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Thank you for the question, Esther. Yes, I think you can expect to hear from us something similar about RENEW that you heard from us today on RESET. The intent of any adaptive trial is to run patients -- to test patients initially then to design subsequent pivotal parts of the trial. Generally, I think with any adaptive trial, there are 3 outcomes, potential outcomes. One is the trial that didn't generate sufficient spec size to move forward. The other potential outcome is that the trial works so well that there is no point in continuing the trial. And then the third is that we're advancing to Part 2 of the trial based on certain parameters. Typically, what I would expect to hear after RENEW Part 1 of the dry eye Phase III trial Part 1 is -- what we expect to do in Part 2, in particular, confirmation of primary endpoint, the patient size for and the number of patients needed for enrollment and so forth. So that's sort of a standard adaptive trial output from the first part. As far as Sjögren-Larsson is concerned, Part 2, I think, depends on our discussions with the regulatory authorities. Obviously, we saw drug activity. As we mentioned, the drug was well tolerated. Sjögren-Larsson Syndrome, as you know, is a rare disease and the regulatory path is uncertain. And so we intend before outlining the design of Part 2 to discuss that specifically with both the FDA and the EMA before moving forward.

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Operator [13]

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Our next question comes from I-Eh Jen from Laidlaw & Company.

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I-Eh Jen, Laidlaw & Company (UK) Ltd., Research Division - MD of Healthcare Research & Senior Biotechnology Analyst [14]

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Congrats on the quicker advancement of -- in all fronts. My first question is that for the RESET study that -- do you have some data on the -- on one? First of all, are you going to reveal more details of that? And how you compare the read this preliminary readout to the previous Phase II study in Sjögren-Larsson Syndrome?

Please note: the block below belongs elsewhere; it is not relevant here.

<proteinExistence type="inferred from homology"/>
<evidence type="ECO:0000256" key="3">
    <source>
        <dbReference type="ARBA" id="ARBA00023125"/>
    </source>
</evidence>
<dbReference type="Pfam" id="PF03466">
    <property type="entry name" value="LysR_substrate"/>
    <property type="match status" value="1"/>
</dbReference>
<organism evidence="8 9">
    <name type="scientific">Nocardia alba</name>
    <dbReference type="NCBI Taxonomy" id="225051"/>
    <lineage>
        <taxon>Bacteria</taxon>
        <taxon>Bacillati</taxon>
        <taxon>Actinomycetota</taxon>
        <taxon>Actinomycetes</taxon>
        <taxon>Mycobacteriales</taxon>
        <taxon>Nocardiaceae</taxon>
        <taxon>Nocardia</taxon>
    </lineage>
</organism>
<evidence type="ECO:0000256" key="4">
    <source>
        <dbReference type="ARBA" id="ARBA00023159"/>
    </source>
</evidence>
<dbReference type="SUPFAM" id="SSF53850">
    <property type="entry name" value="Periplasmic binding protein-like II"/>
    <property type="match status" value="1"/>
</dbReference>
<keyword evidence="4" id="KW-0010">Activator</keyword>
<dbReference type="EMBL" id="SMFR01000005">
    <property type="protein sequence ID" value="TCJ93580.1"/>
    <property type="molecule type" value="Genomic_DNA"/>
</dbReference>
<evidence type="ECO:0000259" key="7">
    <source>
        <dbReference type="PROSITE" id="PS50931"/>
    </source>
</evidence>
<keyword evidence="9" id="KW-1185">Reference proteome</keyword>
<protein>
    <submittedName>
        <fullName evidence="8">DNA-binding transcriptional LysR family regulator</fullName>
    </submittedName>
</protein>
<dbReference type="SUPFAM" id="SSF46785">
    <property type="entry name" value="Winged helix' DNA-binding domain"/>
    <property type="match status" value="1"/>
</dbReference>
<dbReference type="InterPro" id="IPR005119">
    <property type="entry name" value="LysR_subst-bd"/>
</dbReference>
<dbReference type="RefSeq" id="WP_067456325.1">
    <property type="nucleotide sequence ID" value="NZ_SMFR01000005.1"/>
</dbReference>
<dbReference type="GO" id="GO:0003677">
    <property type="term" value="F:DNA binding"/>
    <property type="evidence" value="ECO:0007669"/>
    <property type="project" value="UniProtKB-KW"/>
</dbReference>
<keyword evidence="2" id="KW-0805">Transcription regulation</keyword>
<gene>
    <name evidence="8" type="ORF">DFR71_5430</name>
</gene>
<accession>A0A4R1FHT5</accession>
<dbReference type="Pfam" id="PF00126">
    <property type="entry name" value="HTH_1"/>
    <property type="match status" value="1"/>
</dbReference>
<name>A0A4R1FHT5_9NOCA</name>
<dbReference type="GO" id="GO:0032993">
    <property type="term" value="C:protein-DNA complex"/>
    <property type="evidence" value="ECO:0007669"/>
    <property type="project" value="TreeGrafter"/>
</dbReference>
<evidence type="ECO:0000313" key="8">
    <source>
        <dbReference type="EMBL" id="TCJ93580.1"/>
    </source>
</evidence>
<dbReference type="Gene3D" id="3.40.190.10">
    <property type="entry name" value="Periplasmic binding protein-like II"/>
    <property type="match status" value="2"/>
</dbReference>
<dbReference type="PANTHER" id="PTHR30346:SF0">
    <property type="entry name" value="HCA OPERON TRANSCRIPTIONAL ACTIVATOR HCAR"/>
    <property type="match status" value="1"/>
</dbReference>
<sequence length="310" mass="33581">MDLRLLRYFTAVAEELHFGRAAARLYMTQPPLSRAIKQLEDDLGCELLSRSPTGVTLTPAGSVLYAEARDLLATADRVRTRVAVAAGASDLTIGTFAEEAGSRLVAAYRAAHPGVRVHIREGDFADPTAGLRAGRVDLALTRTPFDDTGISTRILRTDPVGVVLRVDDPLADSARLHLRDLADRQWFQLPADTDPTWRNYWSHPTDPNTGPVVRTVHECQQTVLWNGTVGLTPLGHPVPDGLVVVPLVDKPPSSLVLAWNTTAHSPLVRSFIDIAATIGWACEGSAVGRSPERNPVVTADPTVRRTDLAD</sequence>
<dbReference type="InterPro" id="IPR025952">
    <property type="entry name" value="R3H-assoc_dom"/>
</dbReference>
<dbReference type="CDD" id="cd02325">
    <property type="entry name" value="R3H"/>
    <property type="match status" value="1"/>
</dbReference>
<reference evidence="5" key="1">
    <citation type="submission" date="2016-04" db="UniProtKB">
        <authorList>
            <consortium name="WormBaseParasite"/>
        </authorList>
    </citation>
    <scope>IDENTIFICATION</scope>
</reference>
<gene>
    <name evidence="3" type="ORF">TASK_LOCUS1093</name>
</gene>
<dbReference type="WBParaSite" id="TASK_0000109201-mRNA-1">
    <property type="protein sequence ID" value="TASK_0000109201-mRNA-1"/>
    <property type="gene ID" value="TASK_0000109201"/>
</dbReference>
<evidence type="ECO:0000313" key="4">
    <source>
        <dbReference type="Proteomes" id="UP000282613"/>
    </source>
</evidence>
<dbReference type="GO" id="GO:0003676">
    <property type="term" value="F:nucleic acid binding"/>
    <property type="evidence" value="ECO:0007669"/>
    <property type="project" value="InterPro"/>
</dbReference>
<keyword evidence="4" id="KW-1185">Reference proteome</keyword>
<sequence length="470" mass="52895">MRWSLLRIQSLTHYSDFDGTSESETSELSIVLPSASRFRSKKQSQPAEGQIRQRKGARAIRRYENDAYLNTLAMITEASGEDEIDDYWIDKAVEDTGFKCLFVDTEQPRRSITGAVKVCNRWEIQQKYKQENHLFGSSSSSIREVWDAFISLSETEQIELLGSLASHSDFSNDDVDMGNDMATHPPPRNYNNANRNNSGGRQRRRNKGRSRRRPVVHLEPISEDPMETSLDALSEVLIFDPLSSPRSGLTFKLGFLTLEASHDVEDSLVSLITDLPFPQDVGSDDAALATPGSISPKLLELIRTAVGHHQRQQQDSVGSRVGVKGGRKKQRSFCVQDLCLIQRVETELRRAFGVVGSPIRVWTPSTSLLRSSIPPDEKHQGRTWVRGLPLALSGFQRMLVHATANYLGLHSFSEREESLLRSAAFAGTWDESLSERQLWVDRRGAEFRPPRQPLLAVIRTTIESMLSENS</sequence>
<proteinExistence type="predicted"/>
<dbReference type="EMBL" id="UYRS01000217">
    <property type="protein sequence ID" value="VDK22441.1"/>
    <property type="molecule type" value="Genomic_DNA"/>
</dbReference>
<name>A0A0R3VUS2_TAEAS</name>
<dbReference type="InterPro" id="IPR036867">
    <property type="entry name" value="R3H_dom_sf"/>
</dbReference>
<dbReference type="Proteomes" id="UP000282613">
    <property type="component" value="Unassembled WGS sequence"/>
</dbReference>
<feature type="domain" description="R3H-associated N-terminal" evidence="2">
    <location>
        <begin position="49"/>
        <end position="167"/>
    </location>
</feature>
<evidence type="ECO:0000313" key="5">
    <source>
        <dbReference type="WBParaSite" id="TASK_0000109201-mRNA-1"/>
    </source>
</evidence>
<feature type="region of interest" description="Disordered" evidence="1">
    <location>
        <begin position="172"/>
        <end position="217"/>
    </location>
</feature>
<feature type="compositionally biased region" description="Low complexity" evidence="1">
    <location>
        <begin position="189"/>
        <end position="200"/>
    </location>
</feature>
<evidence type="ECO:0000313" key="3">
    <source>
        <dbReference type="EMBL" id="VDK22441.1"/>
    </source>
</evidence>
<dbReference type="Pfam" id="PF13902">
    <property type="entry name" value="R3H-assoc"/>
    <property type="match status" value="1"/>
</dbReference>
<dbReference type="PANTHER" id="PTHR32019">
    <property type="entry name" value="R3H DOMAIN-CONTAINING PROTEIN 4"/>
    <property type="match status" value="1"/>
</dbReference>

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Todd C. Brady, Aldeyra Therapeutics, Inc. - CEO, President & Director [15]

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Thanks for the interesting question, I-Eh. I can tell you that the results are very consistent with Phase II. And if they had not been, we wouldn't even be moving forward. That's the first part. I think -- in general, we are in the middle of a trial, right? So the RESET trial is ongoing. And as we've disclosed previously, during adaptive trial, companies tend not to want a bias investigators and/or patients so as not to influence the outcome of the trial ultimately or unduly affect enrollment either positively or negatively. So our announcement today represents what we feel comfortable in conjunction with the DSMB and our investigators in terms of the amount of disclosure.

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I-Eh Jen, Laidlaw & Company (UK) Ltd., Research Division - MD of Healthcare Research & Senior Biotechnology Analyst [16]

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Great. And when you are scheduled to have the discussion with agencies, would that be also in the third or fourth quarter of this year?

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Todd C. Brady, Aldeyra Therapeutics, Inc. - CEO, President & Director [17]

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Well, it's a complicated process because it's not just the FDA, but also Europe. As we've discussed previously, Sjögren-Larsson Syndrome is evident worldwide, particularly well-described and first-described in Europe. And so we're very keen on a so-called parallel process where both the U.S. and European regulators are kept informed simultaneously. All that means that the timing and scheduling is complicated. And at this time, it really depends on the particular agencies that we're approaching in terms of timing.